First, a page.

I took a few days earlier this week to visit our state capital, to do two things:
1) Accept a “Public Education/Media Award” award for The Journal News from the New York Association of Psychiatric Rehabilitation Services for our editorial work on behalf of people with mental illness, both in the public policy and funding arenas. Thank you, NYAPRS, for the recognition, and for all your work, too.
2) Check in, and check up on, “legislative doings” — or lack thereof.
In fairness, the Legislature and staff have a lot on their plate, not the least of which is following the twists and turns of all kinds of shenanigans the last few weeks: Gov. David Paterson’s scheduled-then-canceled trip to an economic summit in Switzerland; the negative fallout from his handling of appointing a successor to former U.S. Sen. Hillary Clinton; the Kirsten Gillibrand-Caroline Kennedy dance (Gillibrand got the Senate nod, Kennedy got the hoots); the indictment of former Senate Majority Leader Joseph Bruno on federal charges that he used his position to steer contracts and grants for $3.2 million in compensation for more than a decade; and accusations by the state inspector general that Dr. Antonia Novello, New York’s former health commissioner who was paid $256,000 a year, used state workers to chauffeur her on all kinds of shopping sprees.
In my other life, I write fiction, and I assure you, you cannot make this stuff up.
Anyway, the poor Legislature is trying to get its act together. Democrats took control of the state Senate for the first time in 43 years — they’ve always had a firm grasp on the Assembly — yet leaders squabbled among themselves, trying to get policy and posts in their favor, and wasted a lot of time and energy.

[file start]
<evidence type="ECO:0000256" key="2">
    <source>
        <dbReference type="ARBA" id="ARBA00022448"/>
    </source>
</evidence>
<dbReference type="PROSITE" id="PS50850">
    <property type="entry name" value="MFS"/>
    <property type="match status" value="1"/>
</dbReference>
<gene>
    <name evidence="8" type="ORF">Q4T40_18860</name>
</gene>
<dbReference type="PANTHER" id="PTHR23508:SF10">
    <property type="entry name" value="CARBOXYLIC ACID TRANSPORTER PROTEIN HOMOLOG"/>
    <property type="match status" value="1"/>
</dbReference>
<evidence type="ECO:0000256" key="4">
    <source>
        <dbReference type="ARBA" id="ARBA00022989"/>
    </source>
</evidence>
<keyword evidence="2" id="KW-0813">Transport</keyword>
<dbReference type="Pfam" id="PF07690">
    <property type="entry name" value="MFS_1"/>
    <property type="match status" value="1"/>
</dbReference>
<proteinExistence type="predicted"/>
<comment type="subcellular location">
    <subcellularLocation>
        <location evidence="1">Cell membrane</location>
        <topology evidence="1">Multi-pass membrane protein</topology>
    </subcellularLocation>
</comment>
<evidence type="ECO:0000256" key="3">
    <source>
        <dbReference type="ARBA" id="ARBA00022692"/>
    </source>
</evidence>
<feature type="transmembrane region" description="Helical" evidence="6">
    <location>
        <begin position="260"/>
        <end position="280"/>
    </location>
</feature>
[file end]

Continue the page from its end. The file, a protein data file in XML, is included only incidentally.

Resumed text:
Meanwhile, that vaunted, smooth and informative transition from the Bush administration to the Obama one in Washington had no twin scenario in Albany. There was no seemless handing over of power that I could detect, or even handing over of information and paper. Lawmakers and staffers I talked to were still trying to digest the implications of the change (some Democrats, for example, were still open-mouthed at the Republican’s former Senate digs and resources that are now theirs).
Others were till trying to find offices in the labyrinths of the Capitol. Legislators were busy defending their record on passing bills in January — zero. Lawmakers on both sides of the political aisle insist that they are more committed to attacking the state’s $15 billion deficit and passing “two-house” bills that are meaningful than to worry about any criticism at this juncture.
It takes a lot to take on Albany. And to take it at all. Go up and visit this legislative session. Talk to your local representatives. Attend a hearing. Check out a rally by angry constituents on the freezing Capitol steps. Lawmakers and staffers technically work for you, for all of us New Yorkers. Let them know that you know that.
Photograph: New York Gov. George Pataki holds a news conference at the Capitol in Albany on June 3, 1999, with former United States Surgeon General Dr. Antonia C. Novello, whom he nominated to be New York’s health commissioner. She got the job and, according to a just-issued state inspector general report, did a lot of shopping on state time. (AP Photo/Tim Roske)